As late August temperatures move higher and lawmakers home on August recess, Farm Bureau and other groups are urging members to put the heat on their Congressmen to get a new Farm Bill passed. Indiana Farm Bureau President Don Villwock said we are no closer to a new Farm Bill than we were last August, “We are a long way from having a Farm Bill and there is a lot of uncertainty for farmers across the nation.” Farmers need to “Bring the Heat” during the August congressional recess, so members of Congress know they need to get things done when they return to Washington, according to American Farm Bureau Federation President Bob Stallman. “The Farm Bill is at the very top of the list of things Congress needs to get done,” Stallman said in remarks presented at IDEAg Dakotafest. “We have to keep the heat on Congress to get a five-year Farm Bill done this year. It’s premature to even be talking about an extension” of the 2008 legislation, Stallman emphasized.
The House has passed a Farm Bill. But it is one without a nutrition title, something Villwock says is not going to work, “I don’t think there is enough support for a stand alone Farm Bill that does not contain a nutrition title.” Both the Senate and the White House have stated they would not accept such a Farm Bill.
Indiana Senator Joe Donnelley admits it is politics that are getting in the way of the House and Senate getting together, “This is not that complicated, we need to stand up farmers and for agriculture and get this done.” The House and Senate are about $20 billion apart of funding for food and nutrition programs. Donnelly says there will have to be compromise in order for any progress to be made on a Farm Bill, “There is a number on nutrition programs that will significantly reduce these programs but can still pass.” He added some of the numbers being proposed by the House would totally eliminate some programs and that would not be acceptable to the Senate.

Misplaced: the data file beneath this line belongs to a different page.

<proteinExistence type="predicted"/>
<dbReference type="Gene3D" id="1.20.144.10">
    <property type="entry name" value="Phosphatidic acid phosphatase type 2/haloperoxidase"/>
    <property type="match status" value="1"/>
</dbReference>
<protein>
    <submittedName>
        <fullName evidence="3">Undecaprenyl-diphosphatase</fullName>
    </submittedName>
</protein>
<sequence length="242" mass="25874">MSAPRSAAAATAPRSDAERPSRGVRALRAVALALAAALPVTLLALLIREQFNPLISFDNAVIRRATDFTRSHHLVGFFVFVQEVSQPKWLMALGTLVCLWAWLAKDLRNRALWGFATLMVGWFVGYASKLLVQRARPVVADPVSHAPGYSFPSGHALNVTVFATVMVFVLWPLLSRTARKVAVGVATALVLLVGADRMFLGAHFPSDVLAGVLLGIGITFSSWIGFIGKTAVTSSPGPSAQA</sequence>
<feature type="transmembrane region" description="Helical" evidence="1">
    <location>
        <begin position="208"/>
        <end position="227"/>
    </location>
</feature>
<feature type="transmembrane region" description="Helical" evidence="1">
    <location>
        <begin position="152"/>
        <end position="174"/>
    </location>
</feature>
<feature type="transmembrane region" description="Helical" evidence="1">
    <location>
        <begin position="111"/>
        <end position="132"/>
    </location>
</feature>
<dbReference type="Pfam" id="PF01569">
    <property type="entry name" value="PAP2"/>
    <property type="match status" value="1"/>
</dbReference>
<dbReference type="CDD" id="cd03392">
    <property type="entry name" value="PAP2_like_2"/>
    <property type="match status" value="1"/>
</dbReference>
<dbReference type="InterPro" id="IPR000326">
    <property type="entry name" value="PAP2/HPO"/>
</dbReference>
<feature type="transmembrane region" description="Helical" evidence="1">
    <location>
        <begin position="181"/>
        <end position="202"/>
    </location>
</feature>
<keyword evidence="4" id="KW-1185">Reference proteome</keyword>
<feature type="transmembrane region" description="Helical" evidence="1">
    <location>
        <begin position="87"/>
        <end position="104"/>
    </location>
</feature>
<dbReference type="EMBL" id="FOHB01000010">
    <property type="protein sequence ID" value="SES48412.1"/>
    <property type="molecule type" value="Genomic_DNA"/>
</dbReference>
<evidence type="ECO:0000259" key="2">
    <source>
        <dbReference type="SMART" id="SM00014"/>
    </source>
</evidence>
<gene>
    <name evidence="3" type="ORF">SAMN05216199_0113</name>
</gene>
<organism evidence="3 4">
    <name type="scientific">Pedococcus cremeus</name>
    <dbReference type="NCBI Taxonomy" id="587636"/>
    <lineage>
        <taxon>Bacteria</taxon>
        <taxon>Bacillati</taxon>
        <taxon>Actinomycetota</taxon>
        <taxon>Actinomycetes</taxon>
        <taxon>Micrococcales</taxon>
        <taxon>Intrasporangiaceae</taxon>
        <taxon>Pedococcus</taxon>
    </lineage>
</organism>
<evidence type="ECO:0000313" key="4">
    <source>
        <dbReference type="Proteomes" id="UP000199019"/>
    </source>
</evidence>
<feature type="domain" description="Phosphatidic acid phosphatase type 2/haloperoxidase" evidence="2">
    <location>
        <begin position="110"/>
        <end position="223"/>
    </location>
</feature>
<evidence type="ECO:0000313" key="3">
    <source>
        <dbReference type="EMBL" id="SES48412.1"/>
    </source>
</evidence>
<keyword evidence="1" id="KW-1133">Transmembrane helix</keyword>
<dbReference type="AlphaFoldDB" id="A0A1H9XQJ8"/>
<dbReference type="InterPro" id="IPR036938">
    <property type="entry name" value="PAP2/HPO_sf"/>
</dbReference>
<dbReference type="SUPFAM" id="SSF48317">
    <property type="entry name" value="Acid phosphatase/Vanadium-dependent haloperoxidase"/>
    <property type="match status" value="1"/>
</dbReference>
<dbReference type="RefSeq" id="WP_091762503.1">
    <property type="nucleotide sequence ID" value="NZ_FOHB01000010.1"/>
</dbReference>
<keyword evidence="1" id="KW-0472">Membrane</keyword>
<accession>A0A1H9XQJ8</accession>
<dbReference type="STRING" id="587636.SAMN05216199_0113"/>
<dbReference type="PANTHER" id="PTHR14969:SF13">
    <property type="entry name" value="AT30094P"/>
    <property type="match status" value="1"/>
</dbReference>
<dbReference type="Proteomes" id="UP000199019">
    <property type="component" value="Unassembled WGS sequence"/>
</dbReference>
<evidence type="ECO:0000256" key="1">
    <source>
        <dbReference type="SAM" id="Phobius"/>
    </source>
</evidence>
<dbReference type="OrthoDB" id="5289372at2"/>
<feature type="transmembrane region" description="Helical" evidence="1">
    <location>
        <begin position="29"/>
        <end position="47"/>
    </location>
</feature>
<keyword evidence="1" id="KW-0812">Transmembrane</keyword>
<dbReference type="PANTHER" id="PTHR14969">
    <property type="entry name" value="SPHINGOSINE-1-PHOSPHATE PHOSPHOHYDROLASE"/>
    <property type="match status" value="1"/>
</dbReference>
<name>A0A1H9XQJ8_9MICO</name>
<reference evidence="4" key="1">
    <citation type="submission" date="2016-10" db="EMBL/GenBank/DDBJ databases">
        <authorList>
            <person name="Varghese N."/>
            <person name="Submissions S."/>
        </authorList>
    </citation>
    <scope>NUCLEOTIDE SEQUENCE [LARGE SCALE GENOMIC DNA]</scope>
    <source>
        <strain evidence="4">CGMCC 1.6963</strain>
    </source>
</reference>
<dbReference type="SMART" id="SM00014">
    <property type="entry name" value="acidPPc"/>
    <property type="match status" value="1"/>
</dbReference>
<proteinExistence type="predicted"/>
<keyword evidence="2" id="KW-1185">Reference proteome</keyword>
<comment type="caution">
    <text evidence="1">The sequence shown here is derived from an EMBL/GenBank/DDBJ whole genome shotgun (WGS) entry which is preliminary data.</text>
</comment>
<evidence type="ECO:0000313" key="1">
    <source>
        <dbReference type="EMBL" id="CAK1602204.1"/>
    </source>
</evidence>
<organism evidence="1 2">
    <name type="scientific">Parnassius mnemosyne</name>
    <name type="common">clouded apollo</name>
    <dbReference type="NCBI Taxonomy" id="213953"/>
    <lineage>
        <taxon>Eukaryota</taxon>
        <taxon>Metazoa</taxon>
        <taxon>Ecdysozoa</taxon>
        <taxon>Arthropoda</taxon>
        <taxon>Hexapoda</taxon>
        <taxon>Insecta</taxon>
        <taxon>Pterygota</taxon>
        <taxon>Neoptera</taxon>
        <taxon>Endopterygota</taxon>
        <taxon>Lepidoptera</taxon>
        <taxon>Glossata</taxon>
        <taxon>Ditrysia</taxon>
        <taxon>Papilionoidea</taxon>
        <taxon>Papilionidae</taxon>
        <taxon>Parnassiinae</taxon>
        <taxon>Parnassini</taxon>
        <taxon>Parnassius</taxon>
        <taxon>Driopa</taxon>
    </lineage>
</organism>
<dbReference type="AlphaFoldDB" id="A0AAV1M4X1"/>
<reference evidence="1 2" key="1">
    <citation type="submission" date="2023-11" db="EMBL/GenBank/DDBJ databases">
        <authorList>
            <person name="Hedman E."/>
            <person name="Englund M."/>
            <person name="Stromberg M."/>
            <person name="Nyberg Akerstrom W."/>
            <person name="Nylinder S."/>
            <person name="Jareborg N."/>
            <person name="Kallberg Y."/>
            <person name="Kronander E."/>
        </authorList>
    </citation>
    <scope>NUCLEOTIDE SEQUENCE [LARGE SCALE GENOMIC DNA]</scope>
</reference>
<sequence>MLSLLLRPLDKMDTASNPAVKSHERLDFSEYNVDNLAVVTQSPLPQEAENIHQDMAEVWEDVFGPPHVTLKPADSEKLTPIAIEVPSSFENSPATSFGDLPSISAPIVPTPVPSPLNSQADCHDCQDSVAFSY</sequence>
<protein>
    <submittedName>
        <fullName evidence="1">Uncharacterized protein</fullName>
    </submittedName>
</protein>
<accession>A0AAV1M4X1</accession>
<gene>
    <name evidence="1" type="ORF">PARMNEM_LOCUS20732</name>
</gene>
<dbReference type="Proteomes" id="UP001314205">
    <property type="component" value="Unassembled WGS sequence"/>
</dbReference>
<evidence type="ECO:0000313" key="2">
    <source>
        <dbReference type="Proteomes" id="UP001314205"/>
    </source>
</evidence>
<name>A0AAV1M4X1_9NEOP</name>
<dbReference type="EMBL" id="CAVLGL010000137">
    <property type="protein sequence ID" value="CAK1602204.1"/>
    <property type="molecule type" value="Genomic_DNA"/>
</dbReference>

The House and Senate will return to Washington in early September, but the current Farm Bill extension run out at the end of September. Thus, it is unlikely a new bill will be in place before current programs expire. Stallman, however, says there is time if Congress acts quickly, “There is plenty of time in this Congress to pass a five-year farm bill. We have to stay focused on getting it done.” Calling a proposed one-year extension of the current Farm Bill “a cop-out,” Stallman urged farmers and ranchers to keep sending Congress the message that agriculture needs a new, five-year Farm Bill and nothing less.
The number one reason a new Farm Bill is critical, according to Farm Bureau, is because another extension does not give farmers and ranchers the certainty they need to plan the crops they intend to grow and obtain financing ahead of time. In addition, the policy reforms (such as a larger role for crop insurance as part of the farm safety net, more equity across crops grown, and increased support for fruit and vegetable growers) that have been proposed in the new legislation are not possible if the current Farm Bill is extended. Further, a new Farm Bill would help Congress get the nation’s fiscal house in order by saving about $20 billion compared to the 2008 law. “Everyone who eats needs a Farm Bill. Please tell your Senators and House members to get the job done,” Stallman pleaded.